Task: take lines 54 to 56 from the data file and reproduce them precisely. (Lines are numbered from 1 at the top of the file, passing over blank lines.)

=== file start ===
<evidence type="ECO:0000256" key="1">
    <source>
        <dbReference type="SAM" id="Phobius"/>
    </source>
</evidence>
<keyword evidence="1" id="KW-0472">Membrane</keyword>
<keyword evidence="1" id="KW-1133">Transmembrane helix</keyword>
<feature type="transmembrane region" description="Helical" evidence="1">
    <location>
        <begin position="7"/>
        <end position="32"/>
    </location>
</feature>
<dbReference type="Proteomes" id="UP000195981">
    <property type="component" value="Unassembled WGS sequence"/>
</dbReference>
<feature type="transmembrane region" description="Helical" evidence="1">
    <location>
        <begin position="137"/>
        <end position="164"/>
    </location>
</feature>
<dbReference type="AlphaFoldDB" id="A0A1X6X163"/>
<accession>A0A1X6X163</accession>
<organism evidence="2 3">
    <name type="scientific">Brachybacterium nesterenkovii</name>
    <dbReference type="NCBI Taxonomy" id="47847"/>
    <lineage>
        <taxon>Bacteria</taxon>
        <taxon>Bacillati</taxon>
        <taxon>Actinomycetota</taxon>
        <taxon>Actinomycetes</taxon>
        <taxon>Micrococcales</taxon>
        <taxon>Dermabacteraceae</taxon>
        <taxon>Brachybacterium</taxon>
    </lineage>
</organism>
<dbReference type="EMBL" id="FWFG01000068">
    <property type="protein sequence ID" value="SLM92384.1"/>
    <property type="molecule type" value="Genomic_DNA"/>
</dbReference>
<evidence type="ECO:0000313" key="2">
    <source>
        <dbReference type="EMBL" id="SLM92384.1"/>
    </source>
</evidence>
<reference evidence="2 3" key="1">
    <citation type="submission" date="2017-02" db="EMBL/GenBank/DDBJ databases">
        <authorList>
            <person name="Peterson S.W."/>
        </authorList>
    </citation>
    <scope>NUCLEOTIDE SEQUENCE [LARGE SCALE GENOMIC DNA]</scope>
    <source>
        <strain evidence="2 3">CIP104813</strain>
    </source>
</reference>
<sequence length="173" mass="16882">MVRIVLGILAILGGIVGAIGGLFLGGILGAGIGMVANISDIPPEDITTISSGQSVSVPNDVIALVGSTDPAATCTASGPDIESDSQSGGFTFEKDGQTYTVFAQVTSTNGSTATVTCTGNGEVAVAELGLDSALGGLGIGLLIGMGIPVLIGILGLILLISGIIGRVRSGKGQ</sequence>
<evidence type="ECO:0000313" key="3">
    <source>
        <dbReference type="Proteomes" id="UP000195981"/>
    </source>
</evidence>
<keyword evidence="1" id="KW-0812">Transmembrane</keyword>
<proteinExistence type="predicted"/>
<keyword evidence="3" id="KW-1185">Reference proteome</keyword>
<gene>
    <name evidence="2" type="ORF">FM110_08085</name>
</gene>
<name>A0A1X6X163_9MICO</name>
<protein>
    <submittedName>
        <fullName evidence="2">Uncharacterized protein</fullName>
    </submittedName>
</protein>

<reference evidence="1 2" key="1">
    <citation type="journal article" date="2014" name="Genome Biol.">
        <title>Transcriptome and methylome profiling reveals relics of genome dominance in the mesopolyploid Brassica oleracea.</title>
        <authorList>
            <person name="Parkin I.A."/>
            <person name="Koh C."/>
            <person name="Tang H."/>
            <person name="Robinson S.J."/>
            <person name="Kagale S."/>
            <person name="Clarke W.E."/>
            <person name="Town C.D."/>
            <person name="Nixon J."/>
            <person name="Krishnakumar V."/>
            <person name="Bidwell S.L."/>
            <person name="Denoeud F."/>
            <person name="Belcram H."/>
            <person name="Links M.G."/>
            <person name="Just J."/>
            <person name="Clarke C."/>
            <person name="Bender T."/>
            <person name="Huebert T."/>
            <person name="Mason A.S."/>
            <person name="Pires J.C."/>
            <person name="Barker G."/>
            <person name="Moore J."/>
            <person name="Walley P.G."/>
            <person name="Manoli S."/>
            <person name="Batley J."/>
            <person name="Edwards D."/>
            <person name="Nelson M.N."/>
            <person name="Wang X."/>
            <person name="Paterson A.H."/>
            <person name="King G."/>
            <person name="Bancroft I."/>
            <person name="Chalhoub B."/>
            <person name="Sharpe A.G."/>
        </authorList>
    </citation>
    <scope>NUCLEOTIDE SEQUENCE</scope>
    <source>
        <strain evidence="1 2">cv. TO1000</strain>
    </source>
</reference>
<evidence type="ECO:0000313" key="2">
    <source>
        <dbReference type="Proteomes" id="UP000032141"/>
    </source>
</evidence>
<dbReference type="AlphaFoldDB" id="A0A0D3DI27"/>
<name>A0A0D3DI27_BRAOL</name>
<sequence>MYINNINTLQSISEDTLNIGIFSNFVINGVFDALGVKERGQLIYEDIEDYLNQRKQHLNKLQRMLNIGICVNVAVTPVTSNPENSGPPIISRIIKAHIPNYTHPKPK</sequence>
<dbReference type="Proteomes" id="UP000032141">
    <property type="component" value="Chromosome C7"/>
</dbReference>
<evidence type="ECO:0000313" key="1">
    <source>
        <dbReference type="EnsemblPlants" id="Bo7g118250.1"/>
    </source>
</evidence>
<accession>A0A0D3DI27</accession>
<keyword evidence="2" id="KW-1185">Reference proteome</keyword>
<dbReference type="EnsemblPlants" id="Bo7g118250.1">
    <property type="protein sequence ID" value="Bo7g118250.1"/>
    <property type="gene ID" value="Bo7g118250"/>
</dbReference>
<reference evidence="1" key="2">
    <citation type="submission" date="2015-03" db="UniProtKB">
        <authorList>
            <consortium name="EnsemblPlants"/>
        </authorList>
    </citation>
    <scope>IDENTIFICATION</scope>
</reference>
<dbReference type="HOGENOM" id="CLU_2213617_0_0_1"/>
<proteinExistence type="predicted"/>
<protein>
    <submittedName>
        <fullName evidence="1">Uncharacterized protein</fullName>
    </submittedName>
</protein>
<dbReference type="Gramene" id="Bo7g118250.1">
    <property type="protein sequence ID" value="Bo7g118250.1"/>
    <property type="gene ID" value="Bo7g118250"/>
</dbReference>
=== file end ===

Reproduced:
    <source>
        <strain evidence="2 3">CIP104813</strain>
    </source>